The English metal trio known as Red Seas Fire are a group (comprised of Robin Adams, Pete Graves and Jake Fogarty) which are slowly but surely making a name for themselves. With simple yet potent music featuring heavy riffs and whopping melodies, the band is bringing aboard new fans one at a time. Guitarist Pete Graves recently took some time to answer our gear review questions and offer us insight into some of his most cherished gear.

What one piece of gear do you use to obtain your signature sound?
Graves: All of my Mayones guitars really, I’ve had a lot of experience over the years of playing on many high end guitars from a multitude of well respected luthiers and guitar companies, but the first time I played on a Mayones guitar I just felt the creativity starting to flow. All of the Mayos I have owned since are the same, they seem to coax these riffs out of my fingers that form the basis of the Red Seas Fire sound. I suppose if I had to pick one of them in particular it would be my custom Legend model 6 string.

What about it makes it so important to you?
Graves: It’s a ridiculously versatile guitar, and looks wise it’s pretty one of a kind, mostly because largely guitarists of the metal genre tend to be into pretty standard looking guitars as far as colour schemes go. Mayones do this great process of painting the grain of an ash top a different colour to the flat top of the wood. It’s a process which tends to be dubbed the “Gothic” finish and I think it’s a pretty flamboyant look as it is, so I decided to go all out in my customisation and asked for something I hadn’t seen before, and given just how garish and un-gothic it was I decided to dub the guitar “The Antigoth Legend”.

How was this gear used during the recording of your latest album?
Graves: The Legend was used on the entirety of two songs from Confrontation, the all out tech-metal type song “The Gold Room” and the much more serene final track, “Compass”, and it was also used to track any cleans for the other songs also. The guitar is loaded with Bare Knuckle Pickups, a Black Hawk humbucker in the bridge and Sinner singlecoils in the middle and neck positions, when the pickup selector is set to blend the middle and neck pickups, even with a completely unprocessed signal, it’s my favourite clean tone of all time. The other guitar used was a 7 string Setius model, again by Mayones, loaded with a pair of Black Hawk humbuckers.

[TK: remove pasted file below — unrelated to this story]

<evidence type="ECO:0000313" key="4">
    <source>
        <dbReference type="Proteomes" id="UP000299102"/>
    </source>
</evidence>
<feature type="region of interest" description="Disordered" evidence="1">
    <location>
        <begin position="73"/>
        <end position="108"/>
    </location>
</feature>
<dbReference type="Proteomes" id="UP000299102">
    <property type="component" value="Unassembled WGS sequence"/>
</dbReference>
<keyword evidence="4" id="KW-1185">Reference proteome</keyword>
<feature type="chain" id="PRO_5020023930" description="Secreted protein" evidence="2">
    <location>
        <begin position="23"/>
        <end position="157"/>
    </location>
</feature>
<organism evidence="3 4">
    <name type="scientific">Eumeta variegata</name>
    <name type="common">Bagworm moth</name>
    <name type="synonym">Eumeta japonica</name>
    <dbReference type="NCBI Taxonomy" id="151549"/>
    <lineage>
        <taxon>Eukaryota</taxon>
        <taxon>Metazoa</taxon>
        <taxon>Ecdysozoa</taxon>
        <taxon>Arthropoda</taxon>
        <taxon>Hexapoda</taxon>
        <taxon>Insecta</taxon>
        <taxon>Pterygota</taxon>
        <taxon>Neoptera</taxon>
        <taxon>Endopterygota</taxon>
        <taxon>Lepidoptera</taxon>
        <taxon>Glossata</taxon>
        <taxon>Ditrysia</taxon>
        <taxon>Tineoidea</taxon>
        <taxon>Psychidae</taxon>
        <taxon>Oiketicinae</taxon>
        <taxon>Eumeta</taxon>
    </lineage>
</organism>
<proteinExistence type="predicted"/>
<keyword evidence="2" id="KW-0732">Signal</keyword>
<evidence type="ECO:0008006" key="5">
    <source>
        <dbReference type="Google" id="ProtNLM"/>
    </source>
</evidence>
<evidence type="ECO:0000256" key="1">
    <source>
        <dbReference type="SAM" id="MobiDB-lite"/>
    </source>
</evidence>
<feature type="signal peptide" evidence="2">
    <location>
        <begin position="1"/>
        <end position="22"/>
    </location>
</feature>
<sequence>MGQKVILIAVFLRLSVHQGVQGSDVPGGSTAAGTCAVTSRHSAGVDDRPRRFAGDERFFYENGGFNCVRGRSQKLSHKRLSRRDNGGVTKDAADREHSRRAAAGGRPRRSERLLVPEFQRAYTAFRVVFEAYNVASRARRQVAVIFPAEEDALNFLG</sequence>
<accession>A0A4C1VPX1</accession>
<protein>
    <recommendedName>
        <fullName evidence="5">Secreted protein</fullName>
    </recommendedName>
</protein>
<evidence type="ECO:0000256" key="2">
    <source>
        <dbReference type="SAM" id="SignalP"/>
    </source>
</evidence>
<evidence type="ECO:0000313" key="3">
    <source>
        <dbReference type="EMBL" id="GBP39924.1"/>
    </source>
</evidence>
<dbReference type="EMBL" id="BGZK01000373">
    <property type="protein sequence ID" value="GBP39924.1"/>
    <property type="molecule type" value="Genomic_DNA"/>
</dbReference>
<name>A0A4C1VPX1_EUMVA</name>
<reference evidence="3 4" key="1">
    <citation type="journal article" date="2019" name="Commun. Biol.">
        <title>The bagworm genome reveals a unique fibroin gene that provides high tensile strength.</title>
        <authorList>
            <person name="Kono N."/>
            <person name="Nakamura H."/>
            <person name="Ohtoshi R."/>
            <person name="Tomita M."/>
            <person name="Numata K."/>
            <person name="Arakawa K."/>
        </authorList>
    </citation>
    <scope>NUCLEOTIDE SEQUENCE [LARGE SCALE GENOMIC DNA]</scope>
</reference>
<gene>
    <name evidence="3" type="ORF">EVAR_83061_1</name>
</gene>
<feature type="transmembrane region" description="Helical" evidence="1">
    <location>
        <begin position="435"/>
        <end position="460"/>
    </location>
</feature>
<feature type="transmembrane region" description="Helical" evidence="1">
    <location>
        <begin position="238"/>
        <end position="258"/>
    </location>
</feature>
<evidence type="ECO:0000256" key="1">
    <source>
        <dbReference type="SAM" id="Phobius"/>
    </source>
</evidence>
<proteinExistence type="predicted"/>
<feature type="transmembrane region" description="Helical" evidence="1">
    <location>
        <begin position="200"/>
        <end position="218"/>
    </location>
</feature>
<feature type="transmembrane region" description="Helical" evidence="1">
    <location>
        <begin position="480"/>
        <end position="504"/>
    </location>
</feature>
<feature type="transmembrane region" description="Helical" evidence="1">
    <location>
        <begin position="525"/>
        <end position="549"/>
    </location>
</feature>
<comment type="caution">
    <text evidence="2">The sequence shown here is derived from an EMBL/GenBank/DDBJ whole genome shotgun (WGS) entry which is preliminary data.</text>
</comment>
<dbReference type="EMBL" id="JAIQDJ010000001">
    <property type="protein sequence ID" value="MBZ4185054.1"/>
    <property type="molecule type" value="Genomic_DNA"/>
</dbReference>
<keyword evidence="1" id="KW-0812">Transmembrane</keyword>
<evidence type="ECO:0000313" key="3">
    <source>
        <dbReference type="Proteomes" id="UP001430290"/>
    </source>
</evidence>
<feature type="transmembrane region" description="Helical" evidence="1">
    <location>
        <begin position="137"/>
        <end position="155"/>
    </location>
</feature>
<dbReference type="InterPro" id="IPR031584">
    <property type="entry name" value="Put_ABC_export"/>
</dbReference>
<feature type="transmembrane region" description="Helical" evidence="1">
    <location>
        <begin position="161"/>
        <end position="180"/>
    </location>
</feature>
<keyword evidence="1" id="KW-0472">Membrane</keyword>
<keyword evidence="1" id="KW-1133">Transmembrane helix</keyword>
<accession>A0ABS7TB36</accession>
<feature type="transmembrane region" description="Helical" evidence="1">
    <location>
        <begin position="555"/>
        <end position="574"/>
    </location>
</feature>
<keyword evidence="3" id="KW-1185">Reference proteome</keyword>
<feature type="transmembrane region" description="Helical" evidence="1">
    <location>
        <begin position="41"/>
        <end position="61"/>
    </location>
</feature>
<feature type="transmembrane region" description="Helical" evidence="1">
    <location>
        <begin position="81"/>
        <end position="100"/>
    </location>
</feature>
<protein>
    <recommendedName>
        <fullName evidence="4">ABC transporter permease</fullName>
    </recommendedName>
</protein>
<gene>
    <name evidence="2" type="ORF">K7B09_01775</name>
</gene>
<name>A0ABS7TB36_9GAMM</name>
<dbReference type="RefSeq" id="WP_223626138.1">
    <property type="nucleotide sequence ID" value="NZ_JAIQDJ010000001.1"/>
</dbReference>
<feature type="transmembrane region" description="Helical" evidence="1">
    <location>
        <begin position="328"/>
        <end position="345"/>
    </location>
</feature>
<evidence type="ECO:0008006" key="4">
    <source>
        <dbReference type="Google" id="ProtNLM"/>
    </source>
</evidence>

How do you recreate your album (guitar/vocal/bass) tones in your live set?
Graves: Live I use an Axe FX Ultra which is run without cabinet modelling through a Matrix GT1000FX solid state power amp, which is in turn run into my custom 6×12 speaker cabinet by Zilla Cabs.

What are the major pros and cons?
Graves: The rig makes the guitars sound exactly as I want them to; terrifyingly powerful when they need to be, delicate and pretty when they need to be, and on top of that the 6×12 cab matches the colour scheme of the guitar so it looks pretty darn cool onstage too! The obvious con here is that a 6×12 is incredibly heavy, although thankfully Paul at Zilla Cabs installed some wheels on the bottom back edge of the cab so that along a level plane it’s easy as pie to transport. It’s just a bummer that so many venues are either up or downstairs from loading bays!

Do you have a backup for this gear, if so, what?
Graves: I have some backup guitars and a couple of extra speaker cabs should any of those cause me issues, but really everything I own is a total workhorse. The Mayones guitars in particular are built like tanks and as a result need servicing and setting up incredibly rarely in comparison to other guitars I have owned or experienced.

Any final thoughts or comments on the gear?
Graves: I’m just so happy to be using guitars and gear that fits me and my playing so well, by companies who aren’t afraid to indulge my silly requests. Check out the companies who manufacture the most important elements in my setup:, and

Check out the album ‘Red Seas Fire’


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